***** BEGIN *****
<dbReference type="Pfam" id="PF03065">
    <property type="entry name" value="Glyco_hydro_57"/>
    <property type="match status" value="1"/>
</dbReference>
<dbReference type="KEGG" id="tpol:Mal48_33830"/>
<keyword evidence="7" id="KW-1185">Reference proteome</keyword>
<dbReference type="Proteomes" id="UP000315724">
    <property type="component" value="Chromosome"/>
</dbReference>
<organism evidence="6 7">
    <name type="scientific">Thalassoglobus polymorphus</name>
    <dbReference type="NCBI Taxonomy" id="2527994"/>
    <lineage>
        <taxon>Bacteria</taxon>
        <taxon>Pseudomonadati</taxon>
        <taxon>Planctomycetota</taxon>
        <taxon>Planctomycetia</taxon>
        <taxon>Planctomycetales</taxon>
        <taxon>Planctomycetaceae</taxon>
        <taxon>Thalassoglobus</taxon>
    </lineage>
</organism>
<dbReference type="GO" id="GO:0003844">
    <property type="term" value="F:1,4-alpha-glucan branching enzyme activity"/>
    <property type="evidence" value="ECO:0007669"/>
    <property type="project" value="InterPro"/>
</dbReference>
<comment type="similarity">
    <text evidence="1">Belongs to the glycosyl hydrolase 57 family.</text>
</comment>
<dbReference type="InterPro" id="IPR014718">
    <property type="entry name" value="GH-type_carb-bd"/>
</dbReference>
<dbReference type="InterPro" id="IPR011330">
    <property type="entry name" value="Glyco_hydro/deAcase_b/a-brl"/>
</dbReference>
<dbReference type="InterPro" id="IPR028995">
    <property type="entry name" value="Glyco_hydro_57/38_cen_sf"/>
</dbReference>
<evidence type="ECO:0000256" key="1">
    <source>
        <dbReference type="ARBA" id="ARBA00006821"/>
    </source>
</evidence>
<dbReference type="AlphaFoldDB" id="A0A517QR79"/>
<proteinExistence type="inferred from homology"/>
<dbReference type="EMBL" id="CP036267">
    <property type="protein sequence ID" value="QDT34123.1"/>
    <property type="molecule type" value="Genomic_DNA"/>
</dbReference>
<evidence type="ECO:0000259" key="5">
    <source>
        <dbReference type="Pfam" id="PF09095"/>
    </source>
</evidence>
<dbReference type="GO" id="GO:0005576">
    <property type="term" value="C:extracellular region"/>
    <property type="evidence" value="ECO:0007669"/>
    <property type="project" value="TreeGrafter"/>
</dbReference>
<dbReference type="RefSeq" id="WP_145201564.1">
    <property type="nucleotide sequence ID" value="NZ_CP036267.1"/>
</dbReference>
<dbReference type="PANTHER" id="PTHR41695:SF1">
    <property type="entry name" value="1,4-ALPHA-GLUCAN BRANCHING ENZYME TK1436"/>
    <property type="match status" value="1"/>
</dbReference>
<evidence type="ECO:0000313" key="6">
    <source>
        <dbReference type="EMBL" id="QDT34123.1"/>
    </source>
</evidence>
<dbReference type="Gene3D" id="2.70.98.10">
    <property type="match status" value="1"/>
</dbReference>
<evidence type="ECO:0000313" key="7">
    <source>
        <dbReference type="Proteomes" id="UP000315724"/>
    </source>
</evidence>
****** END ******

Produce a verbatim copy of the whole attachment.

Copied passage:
<dbReference type="Pfam" id="PF03065">
    <property type="entry name" value="Glyco_hydro_57"/>
    <property type="match status" value="1"/>
</dbReference>
<dbReference type="KEGG" id="tpol:Mal48_33830"/>
<keyword evidence="7" id="KW-1185">Reference proteome</keyword>
<dbReference type="Proteomes" id="UP000315724">
    <property type="component" value="Chromosome"/>
</dbReference>
<organism evidence="6 7">
    <name type="scientific">Thalassoglobus polymorphus</name>
    <dbReference type="NCBI Taxonomy" id="2527994"/>
    <lineage>
        <taxon>Bacteria</taxon>
        <taxon>Pseudomonadati</taxon>
        <taxon>Planctomycetota</taxon>
        <taxon>Planctomycetia</taxon>
        <taxon>Planctomycetales</taxon>
        <taxon>Planctomycetaceae</taxon>
        <taxon>Thalassoglobus</taxon>
    </lineage>
</organism>
<dbReference type="GO" id="GO:0003844">
    <property type="term" value="F:1,4-alpha-glucan branching enzyme activity"/>
    <property type="evidence" value="ECO:0007669"/>
    <property type="project" value="InterPro"/>
</dbReference>
<comment type="similarity">
    <text evidence="1">Belongs to the glycosyl hydrolase 57 family.</text>
</comment>
<dbReference type="InterPro" id="IPR014718">
    <property type="entry name" value="GH-type_carb-bd"/>
</dbReference>
<dbReference type="InterPro" id="IPR011330">
    <property type="entry name" value="Glyco_hydro/deAcase_b/a-brl"/>
</dbReference>
<dbReference type="InterPro" id="IPR028995">
    <property type="entry name" value="Glyco_hydro_57/38_cen_sf"/>
</dbReference>
<evidence type="ECO:0000256" key="1">
    <source>
        <dbReference type="ARBA" id="ARBA00006821"/>
    </source>
</evidence>
<dbReference type="AlphaFoldDB" id="A0A517QR79"/>
<proteinExistence type="inferred from homology"/>
<dbReference type="EMBL" id="CP036267">
    <property type="protein sequence ID" value="QDT34123.1"/>
    <property type="molecule type" value="Genomic_DNA"/>
</dbReference>
<evidence type="ECO:0000259" key="5">
    <source>
        <dbReference type="Pfam" id="PF09095"/>
    </source>
</evidence>
<dbReference type="GO" id="GO:0005576">
    <property type="term" value="C:extracellular region"/>
    <property type="evidence" value="ECO:0007669"/>
    <property type="project" value="TreeGrafter"/>
</dbReference>
<dbReference type="RefSeq" id="WP_145201564.1">
    <property type="nucleotide sequence ID" value="NZ_CP036267.1"/>
</dbReference>
<dbReference type="PANTHER" id="PTHR41695:SF1">
    <property type="entry name" value="1,4-ALPHA-GLUCAN BRANCHING ENZYME TK1436"/>
    <property type="match status" value="1"/>
</dbReference>
<evidence type="ECO:0000313" key="6">
    <source>
        <dbReference type="EMBL" id="QDT34123.1"/>
    </source>
</evidence>
<dbReference type="Gene3D" id="2.70.98.10">
    <property type="match status" value="1"/>
</dbReference>
<evidence type="ECO:0000313" key="7">
    <source>
        <dbReference type="Proteomes" id="UP000315724"/>
    </source>
</evidence>